Impact and Reach of SC CARES Nonprofit Relief Grants Program

Posted By: GP McLeer Speaking Together,

By GP McLeer, Together SC's Speaking Together Coordinator

GP McLeer
GP McLeer

Last September the SC Legislature allocated $25 million of federally allocated funds to create the SC CARES Nonprofit Relief Grant Program. Since then, Together SC has regularly shared information received from SC Dept. of Admin. and aimed to keep members informed. With the final grants to be distributed this week, we now seek to assess how well the sector's needs have been met. 

As a reminder, the program provided grants of up to $50,000 to organizations, with seven services identified as “priority service areas” for funding - Food Assistance, Rent/Mortgage Assistance, Healthcare Services, Mental Health Services, Utility Assistance, Domestic Violence / Child Advocacy, and Arts & Culture. Additionally, priority was given to organizations who had not received previous funding from the CARES Act (PPP, EIDL, Other Grants). 

The Department of Admin provided Together SC the opportunity to review data on grant applications and the selection process.

What follows is our assessment and consideration of potential options for next steps going forward.

  1. Many worthy organizations were funded across the state.
    686 organizations (43% of the 1,590 that applied) received much needed support, with every county receiving some level of support. These organizations were large, small, fully staff, run by volunteers, and are each vital to their community in some way. The Legislature was wise to recognize that nonprofits needed this kind of support.
  2. But, there remains a great unfulfilled need in the industry.
    With over $75 million requested for a fund of only $25 million - and in particular a fund where priority was given to only parts of the nonprofit industry, there remains a great amount of need in our state. Nonprofits continue to feel a wide range of impacts from COVID-19 - whether it is increased demand for services such as healthcare and senior needs, or continued closure such as in the arts and culture. Nonprofits are like every business in this economy, they are getting hit hard and need support.
  3. 13% of all applicants were rejected because they were not registered with the Secretary of State, or had issues with their 501(c)3 IRS tax status.
    This statistic is important to Together SC in particular. The application process, while cumbersome, did help identify what types of training and best practices nonprofits need in this state. The 13% of all applications rejected for this issue represented 32% of all rejections, the highest category of rejections.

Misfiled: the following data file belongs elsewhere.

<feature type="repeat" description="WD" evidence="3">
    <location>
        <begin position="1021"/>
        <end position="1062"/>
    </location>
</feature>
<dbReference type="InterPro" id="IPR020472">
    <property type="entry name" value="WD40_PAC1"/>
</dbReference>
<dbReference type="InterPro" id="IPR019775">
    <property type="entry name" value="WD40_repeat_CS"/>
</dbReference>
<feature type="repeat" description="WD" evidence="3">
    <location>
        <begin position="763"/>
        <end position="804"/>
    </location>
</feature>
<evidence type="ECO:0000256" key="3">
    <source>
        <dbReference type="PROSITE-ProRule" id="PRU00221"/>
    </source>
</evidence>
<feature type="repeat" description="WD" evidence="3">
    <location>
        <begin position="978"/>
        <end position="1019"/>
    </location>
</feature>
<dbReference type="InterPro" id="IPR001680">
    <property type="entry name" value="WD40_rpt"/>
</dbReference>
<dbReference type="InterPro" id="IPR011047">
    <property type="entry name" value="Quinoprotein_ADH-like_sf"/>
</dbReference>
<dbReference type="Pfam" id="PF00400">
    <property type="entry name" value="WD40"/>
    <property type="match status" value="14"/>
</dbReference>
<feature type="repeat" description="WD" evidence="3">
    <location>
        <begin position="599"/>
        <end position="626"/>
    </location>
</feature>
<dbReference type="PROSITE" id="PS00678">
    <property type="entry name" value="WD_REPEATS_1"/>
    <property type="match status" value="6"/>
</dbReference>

4. The process was not without flaws, but had a limited timeframe.
    Legislation was adopted in September, applications opened in October and then were due by November 1 due to the fact the federal government required all funds be spent by December 30. This expedited, and complicated, process, paired with the volume of requests, resulted in some hardships related to the application. Together SC has fielded many questions from applicants and has worked with the Department of Administration to help identify root issues and better understand how various decisions were made. The Department has been very open in how decisions were made, and has made much of that information available at the links below. 

Recent Media Coverage:  The Nerve - Priorities ignored in awarding Covid grants to some nonprofits.

Going Forward:

COVID Relief for nonprofits continues to be the number one advocacy priority for Together SC. As such, we are implementing a four-layer approach, and may need your voice at some point to help us achieve our goals:

  1. Eligibility in COVID Relief
    Encourage the Leigslature to include the nonprofit sector in any COVID financial relief that may be offered. The Governor proposed a $123 million program for small businesses, but left out nonprofits. At the very least, we would like to see nonprofits be eligible for this funding.
  2. Allow Second Round of Funding
    Many nonprofits were not able to receive funding in the CARES Act grant program at the state due to receiving prior support under the federal legislation. Any COVID relief at the Statehouse should allow for organizations to receive funding regardless of their previous CARES Act support. Many nonprofits received smaller levels of support, in a previous fiscal year - those funds should not disqualify them from funding during this year.
  3. Increase Funding to Meet Demand
    The State should take into account the unfulfilled need of the nonprofit sector and add it to whatever financial COVID relief may be made available.
  4. Targeted Nonprofit Funding

If possible, the State should create another specific relief program for nonprofit organizations, with one caveat - improve the process to better reflect nonprofit financial operations and structure. Without the federal strings of the CARES Act in play anymore, the State should make the process easier to navigate and build it with the grantee’s operations in mind.

We seek your thoughts on needs and advocacy strategies.

Email GP McLeer at or Madeleine at